Saturday, March 29, 2014

The Art of Silkscreen Printing

by Nicole Lindquist

At Allem Studio we believe that understanding the effort and process behind the creation of the beautiful things in our homes and lives really adds to their value and gives us a greater appreciation for them. And hey, who doesn't like to learn new things every now and then? With that in mind we're introducing you today to silkscreen printing, a technique Allem Studio uses to create many of the prints on our products.

A small selection of Allem Studio's silkscreen printed pillows. Clockwise from top left: Kashmir Gold PillowIndus Navy Pillow,
Chevron Orange PillowTroy Seafoam PillowSofia Sand PillowChetak Round PillowElephant Gold Pillow, and Elephant Blue Pillow

Silkscreen printing was first developed in China around 1000 years ago — give or take a few decades. It gradually spread throughout the globe and in its current incarnation has become an extremely popular printing method used in a wide variety of industries from medicine to textiles to electronics.

On the left is the computer designed circuit board layout and on the right is
the final silk screen printed circuit board

Silkscreen printing on fabric
CC Image "Fabric printing, Bikaner" by Rick Bradley on Flickr

This form of printing uses a screen, commonly made out of polyester (originally made of silk — hence the technique's name), that has a stencil applied to it which allows ink to seep through the mesh of the screen, thereby transferring a specified image to a given surface. A popular method of screen printing, developed in the early 20th century, treats the print screen with a UV-sensitive emulsion. The screen is then left to dry in a dark room. Once dried, a stencil of the desired image is then laid over the screen, and the whole thing is exposed to light. This causes the uncovered emulsion-treated area of the screen to harden, creating a layer through which no ink is able to pass. The emulsion from the stencil covered portion of the screen is then rinsed away which will allow the ink to pass through the screen in this area to create the desired image. The printing artist then lays the screen over the surface to be printed and uses a squeegee or similar tool to transfer ink through the mesh and onto the material below.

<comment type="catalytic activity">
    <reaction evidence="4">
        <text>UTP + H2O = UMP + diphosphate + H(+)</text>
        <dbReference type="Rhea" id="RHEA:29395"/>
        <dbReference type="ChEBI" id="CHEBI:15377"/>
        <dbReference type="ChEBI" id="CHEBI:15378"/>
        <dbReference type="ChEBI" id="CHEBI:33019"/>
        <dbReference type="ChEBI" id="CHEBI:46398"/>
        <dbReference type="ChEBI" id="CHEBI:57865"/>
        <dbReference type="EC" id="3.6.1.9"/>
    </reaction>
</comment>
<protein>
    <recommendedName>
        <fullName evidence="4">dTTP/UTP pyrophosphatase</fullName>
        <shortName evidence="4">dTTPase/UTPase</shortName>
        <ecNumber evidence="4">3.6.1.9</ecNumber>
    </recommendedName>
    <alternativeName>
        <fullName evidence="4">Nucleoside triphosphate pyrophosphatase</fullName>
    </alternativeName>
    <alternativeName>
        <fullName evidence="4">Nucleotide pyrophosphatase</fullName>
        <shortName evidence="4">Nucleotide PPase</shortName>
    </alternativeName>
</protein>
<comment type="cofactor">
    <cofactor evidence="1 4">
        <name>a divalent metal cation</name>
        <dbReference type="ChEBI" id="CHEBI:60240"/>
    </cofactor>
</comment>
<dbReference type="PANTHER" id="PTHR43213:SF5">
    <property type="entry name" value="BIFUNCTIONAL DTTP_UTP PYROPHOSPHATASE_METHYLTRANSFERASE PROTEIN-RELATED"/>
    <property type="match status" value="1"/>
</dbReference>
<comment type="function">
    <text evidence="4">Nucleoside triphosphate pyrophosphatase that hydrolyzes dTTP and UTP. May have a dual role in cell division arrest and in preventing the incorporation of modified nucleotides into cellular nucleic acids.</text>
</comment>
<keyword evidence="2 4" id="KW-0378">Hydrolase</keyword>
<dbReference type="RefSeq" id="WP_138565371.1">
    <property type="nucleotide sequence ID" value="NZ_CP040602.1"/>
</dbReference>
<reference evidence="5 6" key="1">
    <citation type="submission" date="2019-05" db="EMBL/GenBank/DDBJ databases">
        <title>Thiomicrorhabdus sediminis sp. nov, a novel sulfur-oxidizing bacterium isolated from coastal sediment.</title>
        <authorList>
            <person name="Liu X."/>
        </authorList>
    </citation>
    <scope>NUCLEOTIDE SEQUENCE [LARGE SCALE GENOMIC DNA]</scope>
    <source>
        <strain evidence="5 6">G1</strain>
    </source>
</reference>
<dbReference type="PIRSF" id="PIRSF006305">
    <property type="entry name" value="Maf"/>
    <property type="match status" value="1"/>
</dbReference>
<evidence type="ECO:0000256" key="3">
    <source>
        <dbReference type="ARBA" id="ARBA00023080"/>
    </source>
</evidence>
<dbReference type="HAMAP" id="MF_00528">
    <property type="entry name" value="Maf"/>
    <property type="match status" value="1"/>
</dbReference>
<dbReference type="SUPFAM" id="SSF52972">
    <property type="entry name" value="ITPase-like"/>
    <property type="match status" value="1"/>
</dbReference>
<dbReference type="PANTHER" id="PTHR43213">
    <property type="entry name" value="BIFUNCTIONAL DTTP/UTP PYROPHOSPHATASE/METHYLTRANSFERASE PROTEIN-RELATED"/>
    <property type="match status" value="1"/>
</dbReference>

A) Ink is applied to one side of the screen. B) A squeegee is used to drag the ink across the screen. C) Where photo-emulsion has been previously washed away to reveal the image to be printed. D) Photo-emulsion preventing ink from passing through the screen. E) Screen. F) The printed image.
CC Image: Harry Wad  

Silkscreen printing using a hand bench
CC Image by Scrud123

While this whole process sounds rather technical and complex, silkscreen printing is not simply used for commercial applications but is actually something that anybody can learn to do. In fact, screen printing is used as a form of artistic expression and doesn't require a lot of financial investment, which makes it a very accessible artistic technique. When used to create works of art silkscreen printing is actually called serigraphy. And you might be surprised to learn that one of the most famous works of art in the world was created using the silkscreen method: pop artist Andy Warhol's Marilyn Diptych.

An example of simple hand silkscreening
CC Image by obin-martin

An example of serigraphy: Mißverständnis, Siebdruck, 1975 by Margret Hofheinz-Döring
CC Image by Peter Mauch / Galerie Brigitte Mauch Göppingen

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